At a memorial service for Falcons Owner Rankin Smith
yesterday, the "unwavering love of his birthplace and
football team and, most important, his family, both nuclear
and extended, were common themes," according to Len
Pasquarelli of the ATLANTA CONSTITUTION. The service was
"so well-attended that the crowd filled every pew and
spilled over into a nearby chapel." Commissioner Paul
Tagliabue and "at least" 10 NFL owners attended, and
"virtually" every franchise was represented at the service.
Before the service, Atlanta Mayor Bill Campbell said that
part of the city's Super Bowl XXXIV festivities will include
"honoring Smiths's role" in bringing two Super Bowl games to
the city (ATLANTA CONSTITUTION, 10/29). Tagliabue, on
Smith's legacy: "It is hard to balance. The most visible
thing was the won-lost record. What was less visible was
his laying the groundwork for the future. The bringing of
the NFL to Atlanta. The Georgia Dome. The Super Bowls.
I'm sure it was his great wish that [son] Taylor and the
rest of the family turn around that record. That would make
him smile most of all" (ATLANTA CONSTITUTION, 10/29).
Former Labatt exec Don McDougall, a "key player" in
landing the Blue Jays in '76, is part of Lawrence Dale's new
group trying to buy the team (TORONTO STAR, 10/29)....The
Hawks will play the Bulls on November 7 in front of "the
biggest home crowd in franchise history." Hawks Exec VP Lee
Douglas said the lower decks at the Georgia Dome are sold
out of more than 21,000 tickets and that the team is now
selling $10 tickets for Dome's upper deck (ATLANTA
CONSTITUTION, 10/29)....In Sacramento, R.E. Graswich wrote
that Kings Owner Jim Thomas "is a proud man, tough and
tested ... but the nonsense with the Kings is getting to
him." Graswich added that people close to Thomas "indicate
he's nearing the end of his rope" (SACRAMENTO BEE,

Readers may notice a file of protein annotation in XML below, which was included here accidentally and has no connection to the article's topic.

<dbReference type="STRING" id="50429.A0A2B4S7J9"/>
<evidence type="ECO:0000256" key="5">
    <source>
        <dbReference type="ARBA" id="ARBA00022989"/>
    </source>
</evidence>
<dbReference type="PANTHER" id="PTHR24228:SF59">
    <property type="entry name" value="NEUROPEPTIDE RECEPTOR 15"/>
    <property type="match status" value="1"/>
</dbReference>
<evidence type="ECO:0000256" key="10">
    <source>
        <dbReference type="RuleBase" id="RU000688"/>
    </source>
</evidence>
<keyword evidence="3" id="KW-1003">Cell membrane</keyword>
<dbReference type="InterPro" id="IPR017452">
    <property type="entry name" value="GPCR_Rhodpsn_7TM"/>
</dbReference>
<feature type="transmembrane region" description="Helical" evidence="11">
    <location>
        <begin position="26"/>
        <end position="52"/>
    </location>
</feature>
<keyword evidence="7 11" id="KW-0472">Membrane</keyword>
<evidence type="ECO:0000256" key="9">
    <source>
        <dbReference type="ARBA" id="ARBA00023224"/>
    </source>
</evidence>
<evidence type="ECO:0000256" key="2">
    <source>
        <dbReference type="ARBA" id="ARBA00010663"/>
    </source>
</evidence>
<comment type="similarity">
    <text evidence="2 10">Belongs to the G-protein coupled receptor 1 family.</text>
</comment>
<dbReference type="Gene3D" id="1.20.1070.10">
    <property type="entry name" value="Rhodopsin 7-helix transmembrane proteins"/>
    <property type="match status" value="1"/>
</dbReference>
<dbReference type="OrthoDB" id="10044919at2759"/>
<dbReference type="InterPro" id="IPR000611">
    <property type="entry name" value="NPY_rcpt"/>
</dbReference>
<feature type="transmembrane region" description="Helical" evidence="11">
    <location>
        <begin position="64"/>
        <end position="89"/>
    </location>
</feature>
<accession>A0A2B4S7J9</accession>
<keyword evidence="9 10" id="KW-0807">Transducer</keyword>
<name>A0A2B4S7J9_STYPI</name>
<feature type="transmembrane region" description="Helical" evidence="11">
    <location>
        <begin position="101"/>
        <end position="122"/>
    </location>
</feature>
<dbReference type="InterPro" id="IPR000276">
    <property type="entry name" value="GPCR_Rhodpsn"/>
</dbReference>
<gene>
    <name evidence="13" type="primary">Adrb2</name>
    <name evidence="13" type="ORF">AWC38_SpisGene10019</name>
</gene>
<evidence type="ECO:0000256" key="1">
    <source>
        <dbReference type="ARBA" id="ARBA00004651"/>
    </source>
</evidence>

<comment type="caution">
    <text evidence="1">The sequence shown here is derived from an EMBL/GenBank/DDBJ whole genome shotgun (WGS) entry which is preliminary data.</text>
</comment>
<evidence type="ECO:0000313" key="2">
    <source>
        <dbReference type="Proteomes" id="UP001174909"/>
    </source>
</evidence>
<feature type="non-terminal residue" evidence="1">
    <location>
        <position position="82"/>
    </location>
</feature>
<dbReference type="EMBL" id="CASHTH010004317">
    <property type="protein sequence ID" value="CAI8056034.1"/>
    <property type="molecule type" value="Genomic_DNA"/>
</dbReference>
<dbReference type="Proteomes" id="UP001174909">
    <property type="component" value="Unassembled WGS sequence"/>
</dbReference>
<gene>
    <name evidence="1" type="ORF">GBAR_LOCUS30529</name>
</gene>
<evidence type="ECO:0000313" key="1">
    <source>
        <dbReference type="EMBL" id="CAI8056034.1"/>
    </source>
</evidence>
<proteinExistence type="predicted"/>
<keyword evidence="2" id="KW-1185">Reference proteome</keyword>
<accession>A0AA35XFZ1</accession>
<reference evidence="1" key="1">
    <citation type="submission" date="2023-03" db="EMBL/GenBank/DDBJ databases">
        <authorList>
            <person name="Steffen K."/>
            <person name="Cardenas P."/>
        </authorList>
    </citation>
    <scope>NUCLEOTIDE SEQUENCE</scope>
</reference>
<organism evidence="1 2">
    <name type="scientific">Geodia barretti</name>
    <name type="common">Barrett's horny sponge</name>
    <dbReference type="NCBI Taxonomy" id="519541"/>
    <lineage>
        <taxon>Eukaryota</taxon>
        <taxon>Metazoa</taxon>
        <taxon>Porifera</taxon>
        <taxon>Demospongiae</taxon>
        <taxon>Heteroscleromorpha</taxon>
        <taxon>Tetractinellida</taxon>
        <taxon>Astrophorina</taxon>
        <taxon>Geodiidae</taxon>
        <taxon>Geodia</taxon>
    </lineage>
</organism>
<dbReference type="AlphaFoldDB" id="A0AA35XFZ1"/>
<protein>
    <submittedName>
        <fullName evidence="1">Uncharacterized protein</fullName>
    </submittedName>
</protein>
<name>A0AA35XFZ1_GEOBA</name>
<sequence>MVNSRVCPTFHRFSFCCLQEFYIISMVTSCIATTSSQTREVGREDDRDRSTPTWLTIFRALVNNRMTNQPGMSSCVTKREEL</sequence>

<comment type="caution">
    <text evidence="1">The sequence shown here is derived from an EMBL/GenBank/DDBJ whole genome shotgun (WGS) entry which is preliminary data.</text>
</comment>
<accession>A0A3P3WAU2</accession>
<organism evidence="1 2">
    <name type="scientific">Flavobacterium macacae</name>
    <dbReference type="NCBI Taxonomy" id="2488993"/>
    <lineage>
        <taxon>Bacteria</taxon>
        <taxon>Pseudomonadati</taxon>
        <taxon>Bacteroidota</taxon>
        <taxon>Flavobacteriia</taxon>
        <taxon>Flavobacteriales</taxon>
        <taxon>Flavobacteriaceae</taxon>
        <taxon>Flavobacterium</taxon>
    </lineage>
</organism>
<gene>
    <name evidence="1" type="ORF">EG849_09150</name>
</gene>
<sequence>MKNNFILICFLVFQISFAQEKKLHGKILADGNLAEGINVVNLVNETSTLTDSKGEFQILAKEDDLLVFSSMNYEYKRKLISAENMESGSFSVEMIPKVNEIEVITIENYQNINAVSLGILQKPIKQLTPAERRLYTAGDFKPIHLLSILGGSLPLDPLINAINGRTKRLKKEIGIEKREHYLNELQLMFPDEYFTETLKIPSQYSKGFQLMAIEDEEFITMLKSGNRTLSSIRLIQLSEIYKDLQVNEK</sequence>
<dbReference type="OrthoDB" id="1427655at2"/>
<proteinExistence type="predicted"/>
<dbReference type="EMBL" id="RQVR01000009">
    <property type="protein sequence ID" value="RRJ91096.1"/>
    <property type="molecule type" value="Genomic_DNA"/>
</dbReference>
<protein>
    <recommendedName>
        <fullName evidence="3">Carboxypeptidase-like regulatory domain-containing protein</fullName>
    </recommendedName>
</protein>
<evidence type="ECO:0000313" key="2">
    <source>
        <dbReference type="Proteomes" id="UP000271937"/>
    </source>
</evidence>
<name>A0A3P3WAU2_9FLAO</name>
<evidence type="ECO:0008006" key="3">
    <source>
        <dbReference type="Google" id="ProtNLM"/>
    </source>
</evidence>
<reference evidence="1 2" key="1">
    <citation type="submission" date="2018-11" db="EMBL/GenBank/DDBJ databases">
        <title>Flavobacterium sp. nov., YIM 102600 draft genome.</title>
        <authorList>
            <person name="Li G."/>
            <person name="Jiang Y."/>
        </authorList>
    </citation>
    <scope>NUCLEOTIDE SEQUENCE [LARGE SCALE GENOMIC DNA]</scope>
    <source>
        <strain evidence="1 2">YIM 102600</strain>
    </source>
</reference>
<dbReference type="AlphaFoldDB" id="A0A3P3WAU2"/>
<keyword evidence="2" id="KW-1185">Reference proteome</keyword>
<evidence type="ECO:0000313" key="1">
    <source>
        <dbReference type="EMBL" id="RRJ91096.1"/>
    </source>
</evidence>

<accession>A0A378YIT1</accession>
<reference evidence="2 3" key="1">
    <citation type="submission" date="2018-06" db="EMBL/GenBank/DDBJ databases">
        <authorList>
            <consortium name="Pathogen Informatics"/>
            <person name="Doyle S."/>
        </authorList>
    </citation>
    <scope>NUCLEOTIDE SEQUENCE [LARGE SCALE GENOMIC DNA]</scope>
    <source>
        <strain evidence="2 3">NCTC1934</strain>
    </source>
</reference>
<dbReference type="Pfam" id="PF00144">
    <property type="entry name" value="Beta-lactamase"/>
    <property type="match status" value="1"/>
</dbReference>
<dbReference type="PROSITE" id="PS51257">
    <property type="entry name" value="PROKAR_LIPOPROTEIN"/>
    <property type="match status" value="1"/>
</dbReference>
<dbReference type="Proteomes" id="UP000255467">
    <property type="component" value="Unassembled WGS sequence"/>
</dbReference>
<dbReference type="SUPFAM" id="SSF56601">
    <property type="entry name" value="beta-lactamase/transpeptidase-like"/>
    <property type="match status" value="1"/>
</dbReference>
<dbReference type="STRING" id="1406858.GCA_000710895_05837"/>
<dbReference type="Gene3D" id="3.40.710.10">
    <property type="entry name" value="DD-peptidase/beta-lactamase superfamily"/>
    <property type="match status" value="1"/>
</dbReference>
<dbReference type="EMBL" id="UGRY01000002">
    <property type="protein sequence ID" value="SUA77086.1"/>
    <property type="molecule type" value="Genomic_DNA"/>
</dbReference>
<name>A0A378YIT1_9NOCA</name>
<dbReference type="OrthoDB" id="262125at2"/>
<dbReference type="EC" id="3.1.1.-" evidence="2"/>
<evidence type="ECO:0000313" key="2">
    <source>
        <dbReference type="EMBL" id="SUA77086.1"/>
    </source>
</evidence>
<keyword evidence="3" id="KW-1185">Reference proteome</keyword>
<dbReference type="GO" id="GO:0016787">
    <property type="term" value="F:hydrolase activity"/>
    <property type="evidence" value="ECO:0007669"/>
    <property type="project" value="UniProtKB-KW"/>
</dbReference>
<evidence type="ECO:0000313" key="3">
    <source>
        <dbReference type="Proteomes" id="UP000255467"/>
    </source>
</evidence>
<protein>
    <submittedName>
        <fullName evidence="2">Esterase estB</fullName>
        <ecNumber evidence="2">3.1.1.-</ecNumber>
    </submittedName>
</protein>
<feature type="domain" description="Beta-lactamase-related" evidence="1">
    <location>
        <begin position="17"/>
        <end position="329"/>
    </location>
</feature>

10/28)....The Padres have increased ticket prices for the
'98 season. The "biggest increase" is $2 for skyboxes and
infield field-level seats that will cost $18. Ticket prices
for "nearly half of the seats" at Qualcomm Stadium "will not
go up" (SAN DIEGO UNION-TRIBUNE, 10/25).
The Vikings "are for sale and secretly have been on the
market for at least two months," according to two team
sources cited by Don Banks of the Minneapolis STAR TRIBUNE.
Vikings Vice Chair and part Owner Philip Maas and a "second
team source" said that the team's Board members have
"already entertained four out-of-state prospective buyers"
and have "received and rejected" a $150M bid for the team.
The interested suitors represent L.A., Toronto, Birmingham,
AL, and one other "unidentified area." But Banks writes
that no group representing Cleveland "is involved." The
Vikings' Maas said the four potential buyers "have already
visited the Twin Cities," and the second source "confirmed"
that the initial bid came from the "unidentified area." It
is "believed" that the bidder "intends to keep" the team in
MN. The asking price for the team is "estimated between"
$150-210M, "depending on how an offer is structured to
include the team's debt." Team President Roger Headrick
"declined to comment" on the report (STAR TRIBUNE, 10/29).
BOOK REPORT: Maas and two other Vikings' owners said
that Coach Dennis Green "could help diffuse" the controversy
surrounding his new book by "giving his explanation,
although they are not demanding an apology," according to
Jeff Seidel of the ST. PAUL PIONEER PRESS. Green is
scheduled to meet with reporters this afternoon (PIONEER
PRESS, 10/29. Controversy surrounding the book "has helped
spark an explosion of interest" as Barnes & Noble "decided
this week" to distribute the book nationally and has
"ordered additional copies." The book had a first printing
of 10,000-15,000, and David Kasel, Dir of Marketing of
Sagamore Publishing, the book's publisher, said that
"[a]bout" 25% of the print run has gone out this week, and
"that's very good" (Minneapolis STAR TRIBUNE, 10/29).